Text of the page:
49. A lifetime of 3 ns is in the range of reported values for tryptophan in water45 and for class B proteins.46
  50. Although the shot-to-shot variability of the spectra can be quite good (see, e.g., Fig. 2 of Ref. 7 and Fig. 4 of Ref. 11 for examples with 5-µm- and 4-µm-diameter particles, respectively), the accumulated spectra allow a more thorough comparison because they have smaller shot-to-shot variations. Some causes of these variations are spatial and shot-to-shot variations in the laser beam, variations in particle trajectories and in particle sizes, and detector noise.
  51. The calculated results shown in Fig. 3(a) are remarkably insensitive to variations in the real part of the refractive index over a large range (e.g., 1.3 < mr < 1.7). Therefore, even though we do not know the average refractive index of these inhomogeneous particles, the calculated results would be essentially the same when any mr is used in the range of possible values. The percentage dry weight of tryptophan is more problematical. The fluorescence properties of tryptophan depend on their local environment, which can be different for different tryptophan molecules even in the same protein.46 Dry weights of tryptophan in B. subitis have been reported as 3% in vegetative cells and 5% in spores.52 The reason we assume 4% tryptophan for these vegetative cells is that such cells are also reported to contain 3.5% tyrosine, which also absorbs 266-nm light (but less efficiently than tryptophan), and which can transfer the absorbed energy to tryptophan.46 A more accurate model might include a calculation of the contribution to the imaginary part of the refractive index [as in Eq. (1)] from each species of fluorophore in the particle. This would also account more rigorously for energy transfer between molecules; however, that is beyond the scope of this paper and probably beyond the accuracy of our measurements. The shape of the calculated curve in Fig. 3(a) is somewhat sensitive to the concentration of tryptophan. However, our data do not appear accurate enough to distinguish between 2% and 4% tryptophan. A further limitation is that the B. subtilis was used as purchased, and we do not know the purity of the sample.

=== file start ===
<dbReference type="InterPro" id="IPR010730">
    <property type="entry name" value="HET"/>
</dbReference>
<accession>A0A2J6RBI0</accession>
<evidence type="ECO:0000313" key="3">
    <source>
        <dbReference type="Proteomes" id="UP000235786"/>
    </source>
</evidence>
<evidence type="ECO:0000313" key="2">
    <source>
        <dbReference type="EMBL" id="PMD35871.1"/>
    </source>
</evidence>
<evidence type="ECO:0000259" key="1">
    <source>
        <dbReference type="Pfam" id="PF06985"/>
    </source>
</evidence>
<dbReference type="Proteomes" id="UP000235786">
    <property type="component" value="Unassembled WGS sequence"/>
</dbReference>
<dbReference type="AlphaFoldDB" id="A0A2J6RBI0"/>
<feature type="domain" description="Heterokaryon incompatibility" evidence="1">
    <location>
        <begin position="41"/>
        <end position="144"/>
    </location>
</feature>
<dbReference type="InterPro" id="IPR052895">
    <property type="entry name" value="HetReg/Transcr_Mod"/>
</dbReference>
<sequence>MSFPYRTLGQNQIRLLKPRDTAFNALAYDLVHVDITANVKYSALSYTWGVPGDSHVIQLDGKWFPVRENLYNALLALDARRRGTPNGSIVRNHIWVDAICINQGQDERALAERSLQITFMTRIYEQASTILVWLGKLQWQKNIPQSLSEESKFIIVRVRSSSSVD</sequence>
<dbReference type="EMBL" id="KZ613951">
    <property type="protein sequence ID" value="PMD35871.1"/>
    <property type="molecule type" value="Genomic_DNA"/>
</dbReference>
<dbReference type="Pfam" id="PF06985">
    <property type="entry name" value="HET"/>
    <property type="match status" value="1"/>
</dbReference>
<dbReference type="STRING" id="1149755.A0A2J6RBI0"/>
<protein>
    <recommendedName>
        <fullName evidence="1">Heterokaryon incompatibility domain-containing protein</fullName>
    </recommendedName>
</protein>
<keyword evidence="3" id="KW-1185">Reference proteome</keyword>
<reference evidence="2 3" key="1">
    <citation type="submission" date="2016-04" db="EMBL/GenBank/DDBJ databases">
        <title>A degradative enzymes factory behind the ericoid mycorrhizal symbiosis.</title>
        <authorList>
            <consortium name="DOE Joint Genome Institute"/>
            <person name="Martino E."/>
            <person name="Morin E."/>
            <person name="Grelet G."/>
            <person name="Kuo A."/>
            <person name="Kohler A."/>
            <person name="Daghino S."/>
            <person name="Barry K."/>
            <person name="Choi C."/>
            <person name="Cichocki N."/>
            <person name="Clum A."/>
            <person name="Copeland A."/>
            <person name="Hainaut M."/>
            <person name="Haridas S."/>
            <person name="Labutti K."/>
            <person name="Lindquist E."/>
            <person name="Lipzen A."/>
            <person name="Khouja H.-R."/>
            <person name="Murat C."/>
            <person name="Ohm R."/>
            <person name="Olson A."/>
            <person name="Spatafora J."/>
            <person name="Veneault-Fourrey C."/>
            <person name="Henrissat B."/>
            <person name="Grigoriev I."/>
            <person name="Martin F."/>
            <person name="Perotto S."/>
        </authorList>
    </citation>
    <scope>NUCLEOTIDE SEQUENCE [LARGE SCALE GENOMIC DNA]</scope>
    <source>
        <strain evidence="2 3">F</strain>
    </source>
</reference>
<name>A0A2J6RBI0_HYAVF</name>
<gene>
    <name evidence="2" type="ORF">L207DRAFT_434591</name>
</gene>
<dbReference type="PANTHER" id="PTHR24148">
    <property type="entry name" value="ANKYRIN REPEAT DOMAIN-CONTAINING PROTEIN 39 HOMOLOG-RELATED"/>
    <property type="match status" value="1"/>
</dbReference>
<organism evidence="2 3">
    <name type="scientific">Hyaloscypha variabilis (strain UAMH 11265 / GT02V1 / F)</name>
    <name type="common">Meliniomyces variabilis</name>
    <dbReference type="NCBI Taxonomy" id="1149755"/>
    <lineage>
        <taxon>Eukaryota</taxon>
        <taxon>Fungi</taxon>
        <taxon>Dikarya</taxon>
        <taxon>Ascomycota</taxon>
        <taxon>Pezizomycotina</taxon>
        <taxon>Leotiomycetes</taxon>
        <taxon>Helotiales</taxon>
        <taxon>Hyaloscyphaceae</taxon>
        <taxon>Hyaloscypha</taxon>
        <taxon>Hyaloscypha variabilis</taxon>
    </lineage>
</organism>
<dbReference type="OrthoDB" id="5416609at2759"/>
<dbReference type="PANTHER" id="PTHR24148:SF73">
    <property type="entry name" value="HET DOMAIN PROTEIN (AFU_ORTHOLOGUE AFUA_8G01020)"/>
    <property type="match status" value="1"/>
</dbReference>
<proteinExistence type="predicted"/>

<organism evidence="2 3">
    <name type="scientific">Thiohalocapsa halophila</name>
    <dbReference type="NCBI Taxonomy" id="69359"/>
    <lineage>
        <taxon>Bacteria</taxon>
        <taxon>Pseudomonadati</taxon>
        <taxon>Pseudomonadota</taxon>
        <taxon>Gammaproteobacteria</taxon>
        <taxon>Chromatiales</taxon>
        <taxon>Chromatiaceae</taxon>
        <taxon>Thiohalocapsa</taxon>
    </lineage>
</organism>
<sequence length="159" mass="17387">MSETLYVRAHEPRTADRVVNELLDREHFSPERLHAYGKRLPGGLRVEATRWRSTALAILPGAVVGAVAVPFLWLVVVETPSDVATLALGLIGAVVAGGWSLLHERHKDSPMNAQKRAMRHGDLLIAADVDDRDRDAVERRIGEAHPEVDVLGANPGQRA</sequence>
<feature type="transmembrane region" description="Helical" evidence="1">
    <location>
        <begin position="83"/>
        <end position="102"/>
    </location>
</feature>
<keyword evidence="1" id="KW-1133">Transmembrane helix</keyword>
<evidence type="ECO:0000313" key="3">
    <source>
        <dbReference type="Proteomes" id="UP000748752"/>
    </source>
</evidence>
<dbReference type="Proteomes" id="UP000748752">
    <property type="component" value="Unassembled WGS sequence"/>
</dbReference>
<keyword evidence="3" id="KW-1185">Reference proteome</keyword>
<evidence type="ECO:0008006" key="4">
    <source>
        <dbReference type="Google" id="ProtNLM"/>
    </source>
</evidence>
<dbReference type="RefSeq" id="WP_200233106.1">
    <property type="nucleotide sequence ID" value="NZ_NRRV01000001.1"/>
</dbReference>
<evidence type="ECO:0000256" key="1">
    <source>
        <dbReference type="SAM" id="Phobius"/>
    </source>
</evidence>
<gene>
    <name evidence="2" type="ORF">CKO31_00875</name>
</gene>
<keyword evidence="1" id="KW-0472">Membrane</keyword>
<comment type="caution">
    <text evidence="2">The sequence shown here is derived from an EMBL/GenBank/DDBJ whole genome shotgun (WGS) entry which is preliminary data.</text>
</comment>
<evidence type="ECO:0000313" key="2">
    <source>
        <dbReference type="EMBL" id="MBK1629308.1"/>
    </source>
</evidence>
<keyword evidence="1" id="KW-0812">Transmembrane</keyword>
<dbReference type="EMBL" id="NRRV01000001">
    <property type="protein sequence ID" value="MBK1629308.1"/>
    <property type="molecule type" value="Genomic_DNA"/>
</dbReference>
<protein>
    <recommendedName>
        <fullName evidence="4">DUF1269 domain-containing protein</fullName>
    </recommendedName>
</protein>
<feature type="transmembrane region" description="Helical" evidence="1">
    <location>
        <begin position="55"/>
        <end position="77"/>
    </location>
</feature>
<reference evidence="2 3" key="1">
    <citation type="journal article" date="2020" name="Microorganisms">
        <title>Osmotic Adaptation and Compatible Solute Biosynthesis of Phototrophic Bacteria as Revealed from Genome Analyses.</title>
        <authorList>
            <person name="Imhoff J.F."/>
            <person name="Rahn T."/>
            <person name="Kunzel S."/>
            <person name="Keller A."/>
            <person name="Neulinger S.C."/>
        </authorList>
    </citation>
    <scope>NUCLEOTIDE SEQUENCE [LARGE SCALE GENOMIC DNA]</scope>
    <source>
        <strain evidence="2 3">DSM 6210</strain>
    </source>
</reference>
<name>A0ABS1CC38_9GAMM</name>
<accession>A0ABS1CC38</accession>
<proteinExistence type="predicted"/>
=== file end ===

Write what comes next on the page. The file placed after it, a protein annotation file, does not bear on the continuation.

52. W. G. Murrell, “Chemical composition of spores and spore structures,” in The Bacterial Spore, A. Hurst, G. W. Gould, eds. (Academic, New York, 1969), pp. 218–231; Table III, p. 221.
  53. The calculations in Ref. 26 are for droplets in which the dye molecule rotation times are short compared to fluorescence lifetimes. However, we do not expect the rotation time to cause a major shift in the size at which the angular fluorescence becomes size independent.
  54. P. Pringsheim, Fluorescence and Phosphorescence (Interscience, New York, 1949), pp. 347–353.
  55. S. J. Isak, E. M. Eyring, “Fluorescence quantum yield of cresyl violet in methanol and water as a function of concentration,” J. Phys. Chem. 96, 1738–1742 (1992). [CrossRef]